Can COVID-19 relapse in patients?Date: 30 March 2020 Tags: Disaster & Disaster Management
In the last few days, there have been reports of recovered COVID-19 patients testing positive a second time. Since the exact behaviour of the novel coronavirus is still being studied, immunity against it is not fully understood.
Previous coronavirus outbreaks have been inconsistent: a study on the coronavirus that caused MERS revealed that patients are unlikely to get re-infected within a short duration of the original infection; but, after the SARS outbreak, cases of relapse that were reported.
Various factors can cause relapse in patients recovered from COVID-19. SARS-CoV-2, the virus that causes COVID-19, is like viruses that cause any other flu.
There is always a probability of mutation as in the case of influenza viruses. The mutation, theoretically, can make an individual vulnerable to reacquire the COVID-19 infection.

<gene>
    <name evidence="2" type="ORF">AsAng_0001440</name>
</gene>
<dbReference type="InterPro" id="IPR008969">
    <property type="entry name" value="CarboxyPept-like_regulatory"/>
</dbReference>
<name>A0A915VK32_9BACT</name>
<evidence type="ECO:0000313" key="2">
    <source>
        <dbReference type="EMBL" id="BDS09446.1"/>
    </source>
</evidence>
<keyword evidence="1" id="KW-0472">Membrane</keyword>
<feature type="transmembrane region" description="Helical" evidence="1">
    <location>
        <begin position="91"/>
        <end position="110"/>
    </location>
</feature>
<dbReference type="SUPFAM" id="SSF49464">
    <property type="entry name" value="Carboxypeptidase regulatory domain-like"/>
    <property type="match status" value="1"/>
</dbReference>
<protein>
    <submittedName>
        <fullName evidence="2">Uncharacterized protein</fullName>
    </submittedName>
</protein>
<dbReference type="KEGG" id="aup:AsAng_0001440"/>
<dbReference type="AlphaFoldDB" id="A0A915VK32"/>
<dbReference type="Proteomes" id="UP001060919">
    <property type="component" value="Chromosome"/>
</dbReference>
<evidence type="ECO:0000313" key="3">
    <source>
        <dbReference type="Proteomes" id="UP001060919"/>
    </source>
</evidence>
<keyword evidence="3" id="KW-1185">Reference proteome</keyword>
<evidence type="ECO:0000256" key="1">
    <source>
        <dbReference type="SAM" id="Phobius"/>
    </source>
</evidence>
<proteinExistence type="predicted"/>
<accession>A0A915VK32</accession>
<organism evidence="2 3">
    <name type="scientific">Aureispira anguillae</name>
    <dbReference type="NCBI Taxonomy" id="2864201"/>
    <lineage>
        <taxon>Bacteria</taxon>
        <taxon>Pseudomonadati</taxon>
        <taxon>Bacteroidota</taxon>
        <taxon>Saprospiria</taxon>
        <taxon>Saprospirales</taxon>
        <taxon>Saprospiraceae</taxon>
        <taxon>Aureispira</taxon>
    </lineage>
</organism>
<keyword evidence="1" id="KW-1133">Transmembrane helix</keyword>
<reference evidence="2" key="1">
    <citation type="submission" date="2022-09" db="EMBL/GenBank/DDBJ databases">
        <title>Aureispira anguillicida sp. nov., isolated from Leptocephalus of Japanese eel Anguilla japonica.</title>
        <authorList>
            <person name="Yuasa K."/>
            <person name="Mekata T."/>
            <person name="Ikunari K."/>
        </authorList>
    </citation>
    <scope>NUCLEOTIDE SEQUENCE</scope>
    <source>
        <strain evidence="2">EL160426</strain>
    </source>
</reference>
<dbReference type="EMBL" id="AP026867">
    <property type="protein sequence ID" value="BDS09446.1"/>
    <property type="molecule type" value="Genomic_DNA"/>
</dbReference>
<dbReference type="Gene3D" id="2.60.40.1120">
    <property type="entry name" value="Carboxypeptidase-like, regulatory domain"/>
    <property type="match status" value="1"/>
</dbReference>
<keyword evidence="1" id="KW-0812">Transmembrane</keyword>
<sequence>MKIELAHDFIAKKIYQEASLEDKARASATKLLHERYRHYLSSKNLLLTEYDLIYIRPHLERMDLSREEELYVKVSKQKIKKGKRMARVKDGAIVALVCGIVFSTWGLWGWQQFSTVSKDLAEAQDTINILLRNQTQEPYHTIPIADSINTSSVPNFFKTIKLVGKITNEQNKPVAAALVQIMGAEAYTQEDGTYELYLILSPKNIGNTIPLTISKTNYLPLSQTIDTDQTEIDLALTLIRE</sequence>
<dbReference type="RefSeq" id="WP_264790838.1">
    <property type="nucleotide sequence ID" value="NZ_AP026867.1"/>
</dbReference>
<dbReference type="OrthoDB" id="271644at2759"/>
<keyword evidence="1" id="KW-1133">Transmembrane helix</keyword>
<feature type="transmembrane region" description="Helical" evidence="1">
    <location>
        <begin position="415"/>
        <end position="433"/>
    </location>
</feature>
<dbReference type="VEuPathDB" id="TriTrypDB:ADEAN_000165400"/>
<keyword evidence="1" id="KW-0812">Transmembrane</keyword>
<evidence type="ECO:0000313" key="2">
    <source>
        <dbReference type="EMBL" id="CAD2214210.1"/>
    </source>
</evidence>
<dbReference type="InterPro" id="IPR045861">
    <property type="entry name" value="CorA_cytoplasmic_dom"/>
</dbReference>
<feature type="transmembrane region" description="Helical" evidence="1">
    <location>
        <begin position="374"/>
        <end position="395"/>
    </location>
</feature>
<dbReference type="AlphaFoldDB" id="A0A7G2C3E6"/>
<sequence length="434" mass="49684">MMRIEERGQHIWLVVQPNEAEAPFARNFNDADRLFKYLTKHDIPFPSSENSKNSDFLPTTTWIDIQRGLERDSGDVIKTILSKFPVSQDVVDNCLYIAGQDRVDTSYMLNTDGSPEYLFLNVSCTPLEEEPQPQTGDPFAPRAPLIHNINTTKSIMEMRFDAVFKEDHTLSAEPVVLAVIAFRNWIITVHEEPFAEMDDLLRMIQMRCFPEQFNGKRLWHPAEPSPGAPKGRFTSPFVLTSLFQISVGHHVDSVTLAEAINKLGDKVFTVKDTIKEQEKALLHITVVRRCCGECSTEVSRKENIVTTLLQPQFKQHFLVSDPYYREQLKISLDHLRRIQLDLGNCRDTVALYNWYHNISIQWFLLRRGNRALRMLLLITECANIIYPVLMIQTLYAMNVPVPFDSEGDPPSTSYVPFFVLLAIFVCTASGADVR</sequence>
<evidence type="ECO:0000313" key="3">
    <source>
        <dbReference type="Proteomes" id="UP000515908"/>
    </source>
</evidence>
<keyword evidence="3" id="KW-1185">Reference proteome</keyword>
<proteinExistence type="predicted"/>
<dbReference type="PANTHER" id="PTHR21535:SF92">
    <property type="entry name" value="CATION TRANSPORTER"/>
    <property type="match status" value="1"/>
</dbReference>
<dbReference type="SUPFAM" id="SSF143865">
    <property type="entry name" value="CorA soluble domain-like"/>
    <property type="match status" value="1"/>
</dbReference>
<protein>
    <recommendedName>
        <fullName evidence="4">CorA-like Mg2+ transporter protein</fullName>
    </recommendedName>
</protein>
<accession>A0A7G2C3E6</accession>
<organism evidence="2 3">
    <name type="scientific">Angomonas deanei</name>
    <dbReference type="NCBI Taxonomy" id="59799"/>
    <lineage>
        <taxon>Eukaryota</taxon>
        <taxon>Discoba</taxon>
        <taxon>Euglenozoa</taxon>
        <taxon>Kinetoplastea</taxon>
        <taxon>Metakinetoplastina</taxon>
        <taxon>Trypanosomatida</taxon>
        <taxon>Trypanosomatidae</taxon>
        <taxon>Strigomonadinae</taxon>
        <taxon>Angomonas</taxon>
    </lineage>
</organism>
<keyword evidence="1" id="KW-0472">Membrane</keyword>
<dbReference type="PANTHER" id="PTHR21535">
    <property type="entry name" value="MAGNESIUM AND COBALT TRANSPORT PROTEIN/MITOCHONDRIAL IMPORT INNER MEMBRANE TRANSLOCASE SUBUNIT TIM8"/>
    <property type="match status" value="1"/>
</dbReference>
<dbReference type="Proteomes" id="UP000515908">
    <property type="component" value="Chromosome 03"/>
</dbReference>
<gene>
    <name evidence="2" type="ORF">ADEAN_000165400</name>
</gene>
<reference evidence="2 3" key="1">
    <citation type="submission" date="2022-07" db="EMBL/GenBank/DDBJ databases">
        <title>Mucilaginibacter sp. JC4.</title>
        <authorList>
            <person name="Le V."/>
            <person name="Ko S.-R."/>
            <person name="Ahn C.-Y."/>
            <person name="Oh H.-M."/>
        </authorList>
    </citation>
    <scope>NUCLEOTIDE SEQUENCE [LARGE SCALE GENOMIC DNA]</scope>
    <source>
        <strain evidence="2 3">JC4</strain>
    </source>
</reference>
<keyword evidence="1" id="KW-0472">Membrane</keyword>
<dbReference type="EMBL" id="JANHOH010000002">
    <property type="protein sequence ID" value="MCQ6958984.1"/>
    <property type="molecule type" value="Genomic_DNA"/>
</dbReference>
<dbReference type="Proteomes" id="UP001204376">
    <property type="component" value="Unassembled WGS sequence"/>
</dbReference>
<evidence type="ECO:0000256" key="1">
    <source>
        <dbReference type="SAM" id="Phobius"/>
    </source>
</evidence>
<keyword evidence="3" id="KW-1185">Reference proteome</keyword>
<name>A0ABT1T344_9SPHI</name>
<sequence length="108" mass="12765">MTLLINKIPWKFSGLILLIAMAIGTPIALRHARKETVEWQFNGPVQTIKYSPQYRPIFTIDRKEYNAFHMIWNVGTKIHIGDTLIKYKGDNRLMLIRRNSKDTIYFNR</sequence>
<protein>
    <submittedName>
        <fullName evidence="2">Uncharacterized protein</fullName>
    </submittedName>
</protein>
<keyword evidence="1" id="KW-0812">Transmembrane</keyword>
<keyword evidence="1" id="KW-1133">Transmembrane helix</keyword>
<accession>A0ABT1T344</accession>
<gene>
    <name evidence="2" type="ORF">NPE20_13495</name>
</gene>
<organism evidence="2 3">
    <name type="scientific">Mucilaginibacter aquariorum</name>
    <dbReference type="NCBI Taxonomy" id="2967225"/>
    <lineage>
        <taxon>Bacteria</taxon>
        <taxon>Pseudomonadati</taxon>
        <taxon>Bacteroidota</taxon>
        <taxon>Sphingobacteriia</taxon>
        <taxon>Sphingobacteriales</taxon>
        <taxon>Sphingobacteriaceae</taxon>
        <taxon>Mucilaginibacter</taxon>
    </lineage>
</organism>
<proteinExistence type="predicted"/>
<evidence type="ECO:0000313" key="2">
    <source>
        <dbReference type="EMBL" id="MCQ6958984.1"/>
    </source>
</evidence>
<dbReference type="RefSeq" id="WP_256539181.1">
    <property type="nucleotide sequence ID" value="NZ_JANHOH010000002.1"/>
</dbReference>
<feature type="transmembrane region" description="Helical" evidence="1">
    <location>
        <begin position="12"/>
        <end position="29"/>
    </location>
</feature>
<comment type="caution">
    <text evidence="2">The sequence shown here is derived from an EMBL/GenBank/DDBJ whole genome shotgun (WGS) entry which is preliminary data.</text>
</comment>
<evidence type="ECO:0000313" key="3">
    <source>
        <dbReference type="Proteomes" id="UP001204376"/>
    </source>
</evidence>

Patients who test positive for COVID-19 develop protective antibodies. Theoretically, there can be a relapse even in patients who have antibodies.
At this stage, it is not fully understood as to how the long the antibodies provide protection against the viral infection.
Also, in the absence of any vaccination, it is not known whether the immunity acquired by the persons is permanent. Another scenario that can lead to relapse is when immunity is compromised, if the patients have underlying conditions and if they are dependent on immunosuppression drugs.
Experts also have pointed out that a “false negative” RTPCR test, the RNA test being conducted to diagnose COVID-19 infection, can lead to a patient testing positive a second time after testing negative in between. There have reports from Spain about imported RNA test kits giving inaccurate results.